Monday, December 10, 2012

Lance Armstrong Investigation: Lance and Landis Competing Again

The competition between Lance Armstrong and Floyd Landis isn't in the French Alps but, instead, may be in a U.S. federal court room. The Wall Street Journal reported today that Lance's troubles with Landis and the Department of Justice are still ongoing. Floyd was astute enough to file a whistleblower lawsuit against Lance under the Federal False Claims Act which allows whistleblowers to collect up to 30% of any recovery by the Federal Government if the government sues an individual for defrauding them. When Lance was sponsored by the U.S. Postal Service he was prohibited from doping by his contract with the USPS. Unfortunately for him, just when Lance probably would like to pay his last legal bill, it sounds like he may be supporting his all-star legal team for some years to come. Here's what the Wall Street Journal has to say about it...

While federal prosecutors dropped a criminal fraud investigation against Mr. Armstrong, DOJ officials in Washington are still considering whether to join a whistleblower lawsuit filed by his former teammate, Floyd Landis. 
Court documents made public over the weekend show that Armstrong has been subpoenaed for documents in the case, and suggest he has been fighting vigorously to control the flow of information. 
According to the court documents, Mr. Armstrong, who was stripped of his seven Tour de France titles earlier this year, was subpoenaed by the United States Postal Service's Office of the Inspector General in fall, 2010. The Postal Service was Mr. Armstrong's team sponsor during six of his seven Tour de France victories. Under the contract with the team, riders were prohibited from using performance-enhancing drugs. 
When Mr. Armstrong did not comply initially with the subpoena, lawyers with the Justice Department's civil division asked the U.S. District Court in Washington, D.C., to step in and enforce it. These proceedings were kept under seal for more than a year. But on Thursday U.S. magistrate judge Deborah Robinson ordered that seal to be lifted and the legal battle became public Friday evening. Justice Department lawyers who attempted to enforce the subpoena are the same ones representing the government in its evaluation of whether to intervene in the whistleblower lawsuit. 
Mr. Landis's whistleblower lawsuit accused Mr. Armstrong of defrauding the U.S. Postal Service because he allegedly used performance-enhancing drugs in violation of the team contract. Mr. Landis sued on behalf of the government under the Federal False Claims Act, which allows citizens to sue for alleged fraud against the government. 
Under the whistleblower law, the government can intervene in Mr. Landis's suit, essentially pursuing the case on its own behalf. According to people with knowledge of the case, the Postal Service's Office of the Inspector General and the U.S. Department of Justice have been investigating Mr. Landis's allegations and continue to weigh whether to join the case. ... If found to have violated the False Claims Act, Mr. Armstrong and others named in the suit would be liable for triple the amount of the sponsorship... The organization paid $30.6 million to the team's management company to sponsor the team from 2001 through 2004, according to a contract reviewed by The Wall Street Journal...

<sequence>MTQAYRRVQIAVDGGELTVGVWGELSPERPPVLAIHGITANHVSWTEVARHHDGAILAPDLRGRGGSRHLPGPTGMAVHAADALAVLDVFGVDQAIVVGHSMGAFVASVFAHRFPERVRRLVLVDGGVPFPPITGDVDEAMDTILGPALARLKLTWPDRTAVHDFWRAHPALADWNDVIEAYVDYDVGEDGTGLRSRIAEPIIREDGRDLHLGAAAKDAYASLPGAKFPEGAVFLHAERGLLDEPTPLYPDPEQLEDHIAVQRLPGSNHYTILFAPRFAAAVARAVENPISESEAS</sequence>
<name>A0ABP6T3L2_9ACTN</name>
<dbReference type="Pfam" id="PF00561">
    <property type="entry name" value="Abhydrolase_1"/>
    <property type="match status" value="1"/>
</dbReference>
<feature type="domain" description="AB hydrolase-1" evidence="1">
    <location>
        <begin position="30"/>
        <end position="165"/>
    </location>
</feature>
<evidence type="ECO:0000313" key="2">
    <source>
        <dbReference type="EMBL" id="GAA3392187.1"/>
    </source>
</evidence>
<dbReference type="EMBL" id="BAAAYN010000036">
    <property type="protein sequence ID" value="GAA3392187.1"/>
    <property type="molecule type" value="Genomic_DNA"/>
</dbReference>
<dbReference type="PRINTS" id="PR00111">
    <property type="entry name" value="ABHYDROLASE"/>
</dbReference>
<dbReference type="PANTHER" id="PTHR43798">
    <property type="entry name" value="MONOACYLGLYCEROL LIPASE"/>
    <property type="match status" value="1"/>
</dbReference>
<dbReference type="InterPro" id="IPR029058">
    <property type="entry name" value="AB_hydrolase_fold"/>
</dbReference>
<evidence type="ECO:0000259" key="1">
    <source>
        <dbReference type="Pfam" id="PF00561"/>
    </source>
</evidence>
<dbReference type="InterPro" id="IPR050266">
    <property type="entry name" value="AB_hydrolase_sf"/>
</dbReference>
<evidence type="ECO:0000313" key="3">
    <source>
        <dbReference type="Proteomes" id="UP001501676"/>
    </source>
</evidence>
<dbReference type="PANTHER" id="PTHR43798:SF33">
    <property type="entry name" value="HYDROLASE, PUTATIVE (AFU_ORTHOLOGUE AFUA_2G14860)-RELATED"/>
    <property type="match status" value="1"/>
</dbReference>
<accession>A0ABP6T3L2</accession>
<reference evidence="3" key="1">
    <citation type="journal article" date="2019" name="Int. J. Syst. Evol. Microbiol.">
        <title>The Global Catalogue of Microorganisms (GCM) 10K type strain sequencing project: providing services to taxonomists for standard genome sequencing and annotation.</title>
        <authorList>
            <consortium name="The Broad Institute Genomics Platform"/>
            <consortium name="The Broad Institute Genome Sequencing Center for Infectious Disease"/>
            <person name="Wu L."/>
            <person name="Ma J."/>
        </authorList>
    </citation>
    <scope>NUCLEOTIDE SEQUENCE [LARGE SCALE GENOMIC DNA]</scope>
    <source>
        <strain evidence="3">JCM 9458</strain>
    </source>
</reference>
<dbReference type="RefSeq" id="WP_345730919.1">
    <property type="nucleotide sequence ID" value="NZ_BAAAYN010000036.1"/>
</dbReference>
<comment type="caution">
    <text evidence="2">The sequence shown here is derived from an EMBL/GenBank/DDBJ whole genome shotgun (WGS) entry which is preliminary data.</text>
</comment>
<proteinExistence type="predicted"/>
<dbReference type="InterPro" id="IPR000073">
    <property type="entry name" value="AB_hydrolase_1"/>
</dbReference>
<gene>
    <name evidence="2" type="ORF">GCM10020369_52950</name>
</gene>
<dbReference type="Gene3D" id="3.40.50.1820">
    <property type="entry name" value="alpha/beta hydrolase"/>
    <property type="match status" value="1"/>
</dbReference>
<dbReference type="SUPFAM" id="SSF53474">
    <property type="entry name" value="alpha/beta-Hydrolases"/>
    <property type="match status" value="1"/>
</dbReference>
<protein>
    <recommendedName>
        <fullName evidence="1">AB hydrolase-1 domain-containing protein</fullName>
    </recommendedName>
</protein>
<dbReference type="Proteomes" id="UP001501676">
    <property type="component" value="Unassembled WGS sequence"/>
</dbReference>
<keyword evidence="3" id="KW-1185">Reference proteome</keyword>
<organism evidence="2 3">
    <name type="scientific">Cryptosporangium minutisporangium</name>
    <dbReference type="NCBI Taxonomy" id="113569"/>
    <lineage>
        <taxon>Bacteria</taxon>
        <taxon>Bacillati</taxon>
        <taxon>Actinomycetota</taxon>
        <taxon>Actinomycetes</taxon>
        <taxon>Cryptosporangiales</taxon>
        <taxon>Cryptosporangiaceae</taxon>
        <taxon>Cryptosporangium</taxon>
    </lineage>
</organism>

According to the documents, Mr. Armstrong at first attempted to quash the subpoena, then considered sidestepping it by asserting his Fifth Amendment rights. The Fifth Amendment offers protections against self-incrimination, barring the government from forcing any person to be a witness against himself. At the time, Mr. Armstrong was facing a criminal investigation into his alleged use of performance enhancing drugs. The case was eventually dropped, allowing Mr. Armstrong to comply with the subpoena... 
Because the criminal investigation was dropped in February, there was no need for Mr. Armstrong to assert his Fifth Amendment rights. After Mr. Armstrong complied with the subpoena this fall, his lawyers fought vigorously to keep the court record sealed from public view. Mr. Armstrong's lawyer, John Keker, warned that if the public found out that Mr. Armstrong had "intended to assert his Fifth Amendment rights," that it would "further damage Mr. Armstrong's reputation." 
The Justice Department, however, wanted the court records made public. "The sealing of judicial records is not appropriate," it wrote, "if it is done merely to protect parties from embarrassment." 
None of the documents that Mr. Armstrong turned over, were made public in the court records. The whistleblower lawsuit remains under seal.

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